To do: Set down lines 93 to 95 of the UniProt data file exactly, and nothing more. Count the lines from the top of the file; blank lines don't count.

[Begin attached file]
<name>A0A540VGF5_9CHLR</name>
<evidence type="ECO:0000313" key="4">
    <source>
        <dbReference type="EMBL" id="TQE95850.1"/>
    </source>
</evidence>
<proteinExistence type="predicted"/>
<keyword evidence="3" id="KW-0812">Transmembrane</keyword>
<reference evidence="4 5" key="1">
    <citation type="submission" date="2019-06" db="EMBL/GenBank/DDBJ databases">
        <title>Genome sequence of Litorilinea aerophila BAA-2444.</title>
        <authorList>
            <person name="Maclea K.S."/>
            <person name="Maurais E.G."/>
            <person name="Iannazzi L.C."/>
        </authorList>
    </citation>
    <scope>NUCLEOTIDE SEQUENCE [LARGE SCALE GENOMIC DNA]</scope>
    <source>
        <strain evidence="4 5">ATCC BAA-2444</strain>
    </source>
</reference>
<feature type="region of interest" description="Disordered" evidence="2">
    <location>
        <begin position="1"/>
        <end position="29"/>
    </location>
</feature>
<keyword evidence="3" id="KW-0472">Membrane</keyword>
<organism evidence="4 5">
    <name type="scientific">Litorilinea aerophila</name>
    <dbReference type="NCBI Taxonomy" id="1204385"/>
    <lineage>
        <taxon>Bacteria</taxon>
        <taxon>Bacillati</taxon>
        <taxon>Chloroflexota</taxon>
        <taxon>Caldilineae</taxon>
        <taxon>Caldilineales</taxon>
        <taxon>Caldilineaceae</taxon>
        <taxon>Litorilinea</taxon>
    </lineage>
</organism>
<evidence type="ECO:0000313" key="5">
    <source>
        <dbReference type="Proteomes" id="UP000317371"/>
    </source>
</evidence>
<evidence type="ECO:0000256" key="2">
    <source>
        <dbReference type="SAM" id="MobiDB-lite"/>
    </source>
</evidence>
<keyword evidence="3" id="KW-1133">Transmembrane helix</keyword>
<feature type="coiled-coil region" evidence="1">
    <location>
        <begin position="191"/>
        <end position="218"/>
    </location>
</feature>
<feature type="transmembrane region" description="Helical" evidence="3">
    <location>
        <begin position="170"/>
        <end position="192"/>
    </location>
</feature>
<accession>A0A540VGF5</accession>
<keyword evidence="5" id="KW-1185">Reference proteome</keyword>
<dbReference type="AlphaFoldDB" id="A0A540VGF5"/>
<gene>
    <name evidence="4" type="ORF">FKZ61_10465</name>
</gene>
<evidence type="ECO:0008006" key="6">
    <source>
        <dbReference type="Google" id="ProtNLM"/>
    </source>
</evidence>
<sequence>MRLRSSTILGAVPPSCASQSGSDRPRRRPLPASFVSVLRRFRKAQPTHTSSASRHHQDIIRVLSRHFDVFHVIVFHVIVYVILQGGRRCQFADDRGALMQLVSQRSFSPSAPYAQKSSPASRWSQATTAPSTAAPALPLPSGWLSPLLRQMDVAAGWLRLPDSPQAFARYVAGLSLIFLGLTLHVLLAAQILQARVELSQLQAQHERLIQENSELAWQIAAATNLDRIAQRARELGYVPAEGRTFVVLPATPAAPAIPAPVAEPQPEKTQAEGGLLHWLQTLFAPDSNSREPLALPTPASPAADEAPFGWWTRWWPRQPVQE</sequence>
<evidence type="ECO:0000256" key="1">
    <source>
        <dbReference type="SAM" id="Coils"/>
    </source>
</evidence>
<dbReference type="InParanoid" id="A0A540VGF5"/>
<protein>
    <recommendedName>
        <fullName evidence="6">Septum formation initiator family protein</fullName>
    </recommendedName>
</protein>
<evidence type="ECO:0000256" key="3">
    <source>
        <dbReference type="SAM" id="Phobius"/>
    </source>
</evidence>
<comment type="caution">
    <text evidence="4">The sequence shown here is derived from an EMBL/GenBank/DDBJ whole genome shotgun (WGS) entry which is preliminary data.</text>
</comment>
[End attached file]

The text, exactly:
</evidence>
<comment type="caution">
    <text evidence="4">The sequence shown here is derived from an EMBL/GenBank/DDBJ whole genome shotgun (WGS) entry which is preliminary data.</text>